And while we're on the subject of gameplay... get a controller... seriously. This game plays like a console product, so much that even if you're not used to controllers you'll find the gameplay a hundred times easier with one rather than the normal keyboard/mouse combo.

But well, enough about the bad stuff. Good one? As I already said, the story is original and well written, the game universe well designed and unique enough picturing a 2084 Paris that has almost nothing in common with the Paris I know (I don't even remember seeing the Eiffel Tower as a matter of fact... Paris without the Eiffel Tower, like in the pre-1890 era... that's a disturbing thought -- edit: actually the Eiffel Tower is there but kinda subdued and I didn't noticed her at first). However it's rather difficult to understand how Paris got that way because most of the info is locked in the little pieces of memory (mnesists) hidden everywhere that one can easily miss. There was a civilian war apparently... or a revolution... or something, combined with the use of "Tremora" bombs (bombs that artificially generate earthquakes). Why the war happened exactly is totally unclear though.

Anyway... What truly makes the uniqueness of this game is the "altering memories" gameplay concept -- or "remixing" as it is called in game. So how does that work? Basically the player is presented with a scene representing the memory of an individual. This scene plays as the individual remembers it but obviously the player's goal is to "rearrange" the scene so that the end result of the memory is different. for instance if someone tries to kill your character for a particular motive you might want to rewrite their memory so the said motive does not apply anymore. To "remix" a memory, one has to alter different elements (like a table, a weapon, an oxygen mask... and other things) so that the memory plays differently. To that purpose you rewind and advance the memory "movie" until you can locate glitches. Those glitches are elements not clearly remembered and that you can use to modify the memory starting with the oldest one. The trick is to find what sequence of glitches will have the desired effect. There's no time limit so one is free to experiment at leisure until one finds the correct sequence. Once it is done correctly, the person who wanted to kill Nilin and who had their memory remixed will not remember why they wanted to kill her and might even change their focus to her enemy, effectively becoming her ally.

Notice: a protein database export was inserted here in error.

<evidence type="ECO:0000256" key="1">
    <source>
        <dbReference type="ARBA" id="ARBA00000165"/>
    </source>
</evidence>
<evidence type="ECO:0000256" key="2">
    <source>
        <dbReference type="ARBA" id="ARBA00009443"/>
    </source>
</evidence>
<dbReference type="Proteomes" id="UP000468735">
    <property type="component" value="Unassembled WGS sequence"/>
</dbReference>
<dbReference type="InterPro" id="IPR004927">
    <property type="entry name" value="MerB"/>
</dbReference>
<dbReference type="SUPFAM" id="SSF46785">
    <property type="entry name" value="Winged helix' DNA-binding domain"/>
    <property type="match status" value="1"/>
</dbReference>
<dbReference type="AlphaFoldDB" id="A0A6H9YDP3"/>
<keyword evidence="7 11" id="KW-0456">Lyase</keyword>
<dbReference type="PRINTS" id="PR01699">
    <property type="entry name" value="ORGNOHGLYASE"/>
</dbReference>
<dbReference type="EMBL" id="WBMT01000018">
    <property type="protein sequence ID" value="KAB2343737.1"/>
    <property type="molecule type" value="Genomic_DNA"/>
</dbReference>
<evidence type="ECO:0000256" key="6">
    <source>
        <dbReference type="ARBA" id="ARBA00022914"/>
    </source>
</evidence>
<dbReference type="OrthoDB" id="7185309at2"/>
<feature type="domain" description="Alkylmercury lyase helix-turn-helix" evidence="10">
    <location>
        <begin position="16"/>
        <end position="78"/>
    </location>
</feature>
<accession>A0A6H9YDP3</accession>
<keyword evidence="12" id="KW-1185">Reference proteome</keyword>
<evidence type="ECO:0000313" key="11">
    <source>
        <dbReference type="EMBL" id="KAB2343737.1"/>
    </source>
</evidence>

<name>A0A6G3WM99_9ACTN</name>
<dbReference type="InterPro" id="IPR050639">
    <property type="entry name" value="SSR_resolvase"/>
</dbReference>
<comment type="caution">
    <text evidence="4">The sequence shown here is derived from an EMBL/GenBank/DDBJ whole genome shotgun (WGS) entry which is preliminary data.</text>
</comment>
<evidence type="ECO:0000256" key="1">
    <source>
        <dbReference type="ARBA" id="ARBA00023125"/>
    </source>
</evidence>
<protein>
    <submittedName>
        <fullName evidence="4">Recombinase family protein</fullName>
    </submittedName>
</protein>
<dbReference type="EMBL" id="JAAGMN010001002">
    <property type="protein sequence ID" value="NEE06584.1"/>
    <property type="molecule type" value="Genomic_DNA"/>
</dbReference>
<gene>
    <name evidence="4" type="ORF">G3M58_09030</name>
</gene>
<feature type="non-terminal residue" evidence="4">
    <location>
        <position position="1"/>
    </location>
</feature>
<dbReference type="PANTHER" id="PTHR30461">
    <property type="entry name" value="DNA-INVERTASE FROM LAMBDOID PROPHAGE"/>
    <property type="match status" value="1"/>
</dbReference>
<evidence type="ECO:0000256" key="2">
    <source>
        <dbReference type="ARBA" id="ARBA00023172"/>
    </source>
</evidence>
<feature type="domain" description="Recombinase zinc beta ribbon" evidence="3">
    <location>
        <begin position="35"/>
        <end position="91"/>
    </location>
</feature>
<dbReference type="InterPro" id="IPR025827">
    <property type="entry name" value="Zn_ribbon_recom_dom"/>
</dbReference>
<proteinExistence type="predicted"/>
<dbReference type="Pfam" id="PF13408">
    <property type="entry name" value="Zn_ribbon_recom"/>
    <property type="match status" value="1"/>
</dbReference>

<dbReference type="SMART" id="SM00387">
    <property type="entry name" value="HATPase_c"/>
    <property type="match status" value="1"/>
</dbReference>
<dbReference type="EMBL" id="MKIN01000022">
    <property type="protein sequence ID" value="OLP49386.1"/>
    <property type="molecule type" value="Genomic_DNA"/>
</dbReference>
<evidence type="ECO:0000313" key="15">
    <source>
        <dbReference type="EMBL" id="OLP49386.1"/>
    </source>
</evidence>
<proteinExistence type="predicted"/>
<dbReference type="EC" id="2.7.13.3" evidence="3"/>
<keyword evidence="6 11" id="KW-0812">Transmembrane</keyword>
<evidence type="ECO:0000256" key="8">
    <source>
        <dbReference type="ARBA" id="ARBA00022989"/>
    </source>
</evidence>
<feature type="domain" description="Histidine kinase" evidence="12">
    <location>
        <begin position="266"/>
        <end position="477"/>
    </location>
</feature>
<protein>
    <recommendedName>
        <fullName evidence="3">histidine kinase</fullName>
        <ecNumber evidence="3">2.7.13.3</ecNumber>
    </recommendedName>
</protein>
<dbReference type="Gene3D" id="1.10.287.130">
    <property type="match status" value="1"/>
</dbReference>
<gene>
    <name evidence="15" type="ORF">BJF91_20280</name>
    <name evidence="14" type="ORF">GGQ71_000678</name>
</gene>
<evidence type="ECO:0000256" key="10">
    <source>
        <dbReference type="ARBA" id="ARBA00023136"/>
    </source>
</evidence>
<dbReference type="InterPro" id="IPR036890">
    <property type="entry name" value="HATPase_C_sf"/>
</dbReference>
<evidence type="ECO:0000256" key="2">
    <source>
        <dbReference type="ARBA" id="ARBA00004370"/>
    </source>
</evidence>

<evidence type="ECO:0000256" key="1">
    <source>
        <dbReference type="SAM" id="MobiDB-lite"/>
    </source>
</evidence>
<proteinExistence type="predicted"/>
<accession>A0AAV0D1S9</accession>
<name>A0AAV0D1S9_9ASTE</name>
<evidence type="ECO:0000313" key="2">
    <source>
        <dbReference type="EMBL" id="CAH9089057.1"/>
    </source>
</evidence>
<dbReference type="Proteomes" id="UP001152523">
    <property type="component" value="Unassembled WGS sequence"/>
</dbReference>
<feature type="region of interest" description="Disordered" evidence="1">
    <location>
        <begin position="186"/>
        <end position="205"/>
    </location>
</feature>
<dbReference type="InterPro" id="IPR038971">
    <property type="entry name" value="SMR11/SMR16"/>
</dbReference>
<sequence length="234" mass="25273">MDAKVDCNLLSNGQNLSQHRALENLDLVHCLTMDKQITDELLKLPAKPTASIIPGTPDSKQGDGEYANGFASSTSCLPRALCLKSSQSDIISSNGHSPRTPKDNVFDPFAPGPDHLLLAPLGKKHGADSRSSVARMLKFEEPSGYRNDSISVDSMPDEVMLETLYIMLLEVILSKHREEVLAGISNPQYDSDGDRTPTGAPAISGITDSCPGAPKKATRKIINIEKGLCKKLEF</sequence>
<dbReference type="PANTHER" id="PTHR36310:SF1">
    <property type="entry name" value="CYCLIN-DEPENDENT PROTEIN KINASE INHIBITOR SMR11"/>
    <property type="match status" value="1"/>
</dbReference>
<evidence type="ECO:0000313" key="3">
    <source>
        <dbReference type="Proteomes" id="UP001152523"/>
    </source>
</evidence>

Unfortunately, this unique feature of Remember Me is underused while the much more BG&E-like "stealth" sequences are overused.

To sum up, Remember Me is a brilliant story, accompanied by interesting level design and environment yet almost crushed by a repetitive gameplay composed mainly of some furious "button mashing" that the couple of original gameplay ideas dropped in here and there cannot manage to salvage. What could have been a true gem find its awesome points almost exactly balanced by the boring ones... A true shame.

Still, the game has its merit and if you can manage to forget the gameplay -- or at least to not let it bother you too much, it is worth a try.

Guess what it means!